Trump Jr. Invokes Nazi Propaganda in Comparison of Syrian Refugees to Skittles

Donald Trump Jr. on Monday night tweeted out a photo comparing Syrian refugees to Skittles that has garnered a lot of attention from social media, political figures and even Skittles’ parent company.


His tweet was met with backlash from Wrigley Americas, the parent company that makes Skittles.

“Skittles are candy. Refugees are people. We don’t feel it’s an appropriate analogy,” said Denise Young, vice president of corporate affairs for the company.

“We will respectfully refrain from further commentary as anything we say could be misinterpreted as marketing,” she added.

The Hillary Clinton campaign called the tweet “disgusting.”

“Thankful my grandfather was allowed into this country and not compared to a poisonous skittle,” Josh Schwerin, a spokesman for Clinton, posted.

Social media users slammed Trump, with some mocking the tweet by posting with the hashtag #SkittlesWelcome. The topic was trending in the United States.

Jon Favreau, a former speech writer for President Barack Obama, tweeted a photo of a Syrian child covered in dust and blood that had briefly went viral, as it depicts the horrors Syrians are experiencing in their country.

The Trump campaign came to Trump Jr.’s defense following the tweet, describing the Republican presidential nominee’s son as “a tremendous asset to the campaign.”

“Speaking the truth might upset those who would rather be politically correct than safe, but the American people want a change, and only Donald Trump will do what’s needed to protect us,” said Jason Miller, the campaign’s senior communications advisor.

The meme Trump posted has white supremacist roots. Republican former Rep. Joe Walsh of Illinois, a right-wing radio host who has been removed from the air and criticized for using racial slurs during his shows, tweeted the same message last month. He posted his tweet and Trump’s meme side by side and said, “Hey @DonaldJTrumpJr, that’s the point I made last month. Glad you agree.”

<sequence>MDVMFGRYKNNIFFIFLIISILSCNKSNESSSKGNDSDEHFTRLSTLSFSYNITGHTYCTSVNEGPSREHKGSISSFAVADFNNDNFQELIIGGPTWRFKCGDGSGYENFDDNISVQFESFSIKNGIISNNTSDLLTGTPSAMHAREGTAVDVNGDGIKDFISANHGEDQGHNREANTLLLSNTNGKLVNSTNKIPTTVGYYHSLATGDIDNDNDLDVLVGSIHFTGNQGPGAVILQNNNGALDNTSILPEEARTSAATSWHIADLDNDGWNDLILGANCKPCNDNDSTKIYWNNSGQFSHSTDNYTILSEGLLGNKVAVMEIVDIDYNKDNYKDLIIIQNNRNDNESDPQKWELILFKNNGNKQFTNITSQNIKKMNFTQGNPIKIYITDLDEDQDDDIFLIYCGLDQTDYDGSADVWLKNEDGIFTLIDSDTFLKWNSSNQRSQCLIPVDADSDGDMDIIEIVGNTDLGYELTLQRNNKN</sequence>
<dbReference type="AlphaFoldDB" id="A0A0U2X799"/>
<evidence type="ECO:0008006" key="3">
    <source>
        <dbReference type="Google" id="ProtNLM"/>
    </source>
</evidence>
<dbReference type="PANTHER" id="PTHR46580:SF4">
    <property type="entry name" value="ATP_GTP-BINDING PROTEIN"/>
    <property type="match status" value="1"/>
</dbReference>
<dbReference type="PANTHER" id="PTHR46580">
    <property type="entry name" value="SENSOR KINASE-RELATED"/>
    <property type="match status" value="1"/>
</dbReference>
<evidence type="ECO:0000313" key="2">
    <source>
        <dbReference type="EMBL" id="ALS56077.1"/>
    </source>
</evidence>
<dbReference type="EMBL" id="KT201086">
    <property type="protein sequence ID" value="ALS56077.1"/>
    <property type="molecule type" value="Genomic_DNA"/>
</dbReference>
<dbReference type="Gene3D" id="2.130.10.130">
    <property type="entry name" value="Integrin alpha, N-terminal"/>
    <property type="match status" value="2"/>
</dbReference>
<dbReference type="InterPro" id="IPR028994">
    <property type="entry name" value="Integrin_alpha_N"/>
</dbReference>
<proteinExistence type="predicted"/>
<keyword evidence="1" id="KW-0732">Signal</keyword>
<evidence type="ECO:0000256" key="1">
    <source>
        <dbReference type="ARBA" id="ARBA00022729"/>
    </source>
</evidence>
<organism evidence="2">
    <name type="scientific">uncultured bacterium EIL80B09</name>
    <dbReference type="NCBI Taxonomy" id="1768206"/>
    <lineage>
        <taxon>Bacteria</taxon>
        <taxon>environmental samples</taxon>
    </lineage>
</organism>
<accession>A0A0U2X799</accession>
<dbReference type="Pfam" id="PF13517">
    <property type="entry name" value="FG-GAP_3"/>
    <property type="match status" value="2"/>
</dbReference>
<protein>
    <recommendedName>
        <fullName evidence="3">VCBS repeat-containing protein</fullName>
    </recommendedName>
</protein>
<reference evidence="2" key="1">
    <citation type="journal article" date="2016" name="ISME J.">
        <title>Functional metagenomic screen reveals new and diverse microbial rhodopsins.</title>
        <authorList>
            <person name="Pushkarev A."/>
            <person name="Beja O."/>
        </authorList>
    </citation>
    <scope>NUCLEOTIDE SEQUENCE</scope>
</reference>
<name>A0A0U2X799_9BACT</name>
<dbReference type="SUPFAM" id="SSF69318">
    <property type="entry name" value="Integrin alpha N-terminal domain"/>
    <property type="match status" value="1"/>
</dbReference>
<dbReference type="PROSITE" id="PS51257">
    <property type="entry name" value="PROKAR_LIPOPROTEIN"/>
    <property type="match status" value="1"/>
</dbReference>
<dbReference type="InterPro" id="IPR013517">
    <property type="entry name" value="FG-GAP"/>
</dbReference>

Trump’s penchant for racially charged comments and social media posts is nothing new. He came under fire earlier this month when he seemed to invoke a Holocaust reference in a radio interview regarding Clinton. He accused Clinton of frequently lying and said the media favors Democrats over Republicans.

“They’re let her slide on every discrepancy, on every lie, on every [Democratic National Convention] game trying to get Bernie Sanders out of his thing,” he said. “If Republicans were doing that, they’d be warming up the gas chamber right now.”

A spokesman for the Trump campaign responded at the time to say Trump was “clearly referring to capital punishment” and not invoking anti-Semitic imagery.

Earlier this month Trump posted a photo to his Instagram account depicting him, his father and some of his father’s supporters, as well as Pepe the Frog, with text reading, “The Deplorables.” The Pepe cartoon character is often called a mascot for the alt-right.

Origins of the Meme: Nazi Propaganda

Neither Trump nor Walsh were the first to post that message to social media. The same meme has been circulating all over the Internet for quite some time, with some images using M&Ms instead of Skittles.

In fact, comparing people to poisonous food dates back before Walsh or Trump’s tweets. “Der Giftpilz,” German for “The Toadstool” or “The Poisonous Mushroom,” is a children’s book that was published in Germany in 1938. The book served as anti-Semiticpropaganda. It was written by Ernst Hiemer and published by Julius Streicher. Streicher founded Der Strmer, an anti-Semitic newspaper for which Hiemer worked as a journalist.

Photo: Calvin College German Propaganda Archive

The story follows a mother and her son, and the mother likens Jews to poisonous mushrooms:

“Look, Franz, human beings in this world are like the mushrooms in the forest. There are good mushrooms and there are good people. There are poisonous, bad mushrooms and there are bad people. And we have to be on our guard against bad people just as we have to be on guard against poisonous mushrooms. Do you understand that”

“Yes, mother,” Franz replies. “I understand that in dealing with bad people trouble may arise, just as when one eats a poisonous mushroom. One may even die!”

“And do you know, too, who these bad men are, these poisonous mushrooms of mankind” the mother continued.

Franz slaps his chest in pride:

“Of course I know, mother! They are the Jews! Our teacher has often told us about them.”

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